Societal Human Values Series # 6
Tibetan Emperor Songtsen Gampo, (Srong-brtsan-sgam-po), reigned 629-650 CE. Among his many achievements, he promoted a moral code known as the Sixteen Principles of Societal Human Values (mi chos gtsang ma bcu drug). As the Dalai Lama’s translator, Thupten Jingpa writes, “Most of these sixteen values have to do with promoting greater societal well-being and living one’s life with dignity, honesty, and respect for others.”
Phakchok Rinpoche frequently emphasizes the importance of living respectfully in society. He encourages students to memorize and internalize these points of conduct as a core foundation for our practice of the Dharma. If we don’t hold this moral code well, then whatever higher practices we engage in will be unlikely to bear much fruit.
This is the sixth in a series of explanations of these sixteen principles. The majority of this post was written before the global, Covid-19 pandemic so obviously many of the examples cited won’t be fully relevant again until there’s a return to more normal, pre-pandemic social interactions. Nevertheless, while the specifics may need to change in the short term, the principle is perhaps more relevant now than ever before. In this time of social unrest and global health crisis, people need one another more than ever. Finding ways to express that care may be more challenging than before, but as the need increases, so too must the bodhisattva’s resolve.
Principle #6 Being benevolent to your neighbors and countrymen (yül mi khyim tsé la pen dak pa)
We could also translate this instruction as simply “help” or “benefit” your neighbors. The Tibetan verbal phrase phan gdags pa translates the Sanskrit term anugraha, which connotes “to do a favor”, or “to show kindness.”
Be nice to your neighbors! If we recall that these principles are meant to ensure social harmony, this value is easy to understand. When we live with others, we all benefit if we take care of each other. Throughout history, humans have bonded together in family and tribal groups where shared resources and skills made daily life more sustainable. Benefiting our neighbors continues this natural human inclination in the modern era.
Lots of Neighbors, But Lack of Connection
According to recent studies, humans are now packed into dense clusters at a higher rate than ever in history. As Hannah Ritchie notes, “More than half of the world’s population now live in urban areas — increasingly in highly-dense cities.” And this trend is continuing to grow. As information from the UN indicates, “By 2050, global population is projected to increase to around 9.8 billion. It’s estimated that more than twice as many people in the world will be living in urban (6.7 billion) than in rural settings (3.1 billion).”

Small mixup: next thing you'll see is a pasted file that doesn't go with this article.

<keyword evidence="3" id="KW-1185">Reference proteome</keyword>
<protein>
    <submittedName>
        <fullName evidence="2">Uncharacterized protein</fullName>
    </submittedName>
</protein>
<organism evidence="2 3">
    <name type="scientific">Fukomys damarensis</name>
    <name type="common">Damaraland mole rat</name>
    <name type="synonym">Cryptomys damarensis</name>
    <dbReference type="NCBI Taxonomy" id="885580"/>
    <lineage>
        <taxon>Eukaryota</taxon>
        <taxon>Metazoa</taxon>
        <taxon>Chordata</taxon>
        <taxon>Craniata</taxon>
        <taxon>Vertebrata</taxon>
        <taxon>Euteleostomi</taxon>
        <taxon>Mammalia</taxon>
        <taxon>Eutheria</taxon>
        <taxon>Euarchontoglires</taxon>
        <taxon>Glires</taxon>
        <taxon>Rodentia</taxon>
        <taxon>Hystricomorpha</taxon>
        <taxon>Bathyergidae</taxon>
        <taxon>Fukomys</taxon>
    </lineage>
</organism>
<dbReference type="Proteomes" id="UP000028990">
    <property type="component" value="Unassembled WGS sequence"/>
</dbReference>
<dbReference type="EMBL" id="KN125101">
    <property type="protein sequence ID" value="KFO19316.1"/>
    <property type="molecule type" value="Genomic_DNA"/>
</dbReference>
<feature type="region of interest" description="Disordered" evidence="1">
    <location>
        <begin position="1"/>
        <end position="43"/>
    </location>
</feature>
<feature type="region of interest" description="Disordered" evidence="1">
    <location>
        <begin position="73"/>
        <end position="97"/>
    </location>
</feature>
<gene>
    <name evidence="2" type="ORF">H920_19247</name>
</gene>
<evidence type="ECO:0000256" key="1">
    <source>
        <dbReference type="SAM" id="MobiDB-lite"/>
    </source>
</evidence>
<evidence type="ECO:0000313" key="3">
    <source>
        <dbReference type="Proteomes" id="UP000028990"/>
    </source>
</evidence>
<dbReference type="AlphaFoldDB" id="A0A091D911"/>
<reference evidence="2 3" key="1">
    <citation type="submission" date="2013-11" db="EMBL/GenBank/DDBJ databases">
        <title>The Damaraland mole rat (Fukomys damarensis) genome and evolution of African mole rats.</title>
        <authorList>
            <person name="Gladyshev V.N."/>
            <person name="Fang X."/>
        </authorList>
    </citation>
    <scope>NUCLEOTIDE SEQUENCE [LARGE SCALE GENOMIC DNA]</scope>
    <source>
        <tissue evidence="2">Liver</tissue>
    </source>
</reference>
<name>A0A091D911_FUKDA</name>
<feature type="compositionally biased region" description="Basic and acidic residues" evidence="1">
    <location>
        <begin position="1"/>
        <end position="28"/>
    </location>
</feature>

Loneliness and Vulnerability
Such statistical data would lead us to believe that we should be interacting with our neighbors more than ever before. But, surprisingly, studies also indicate that loneliness is on the increase. Those who study population shifts also inform us that vulnerable population groups, such as the poor and the elderly, and those with physical disabilities, often suffer from social isolation due to poor urban planning. As people age, they may find it more difficult to navigate dense urban spaces and then find themselves alone and cut-off from social interaction.
When societal mobility increases, people often lose connections with their social networks. When a person settles in a new environment it takes time and effort to forge new connections. Studies show that as we age, we tend to meet fewer people, and “the number of close friends we have peaks in our 20s and then steadily declines.”
And in busy urban settings or when one is adjusting to a new life, making friends may be harder to do than one expects. In smaller towns, or in previous generations, family members tended to live closer together and larger circles of support were common. Neighbors knew each other for longer periods and therefore tended to care for each other when necessary. While modern life presents special challenges, we can expand our connections with others.
During the global health crisis, loneliness and vulnerability may be even more pressing concerns.
Getting to Know Your Neighbors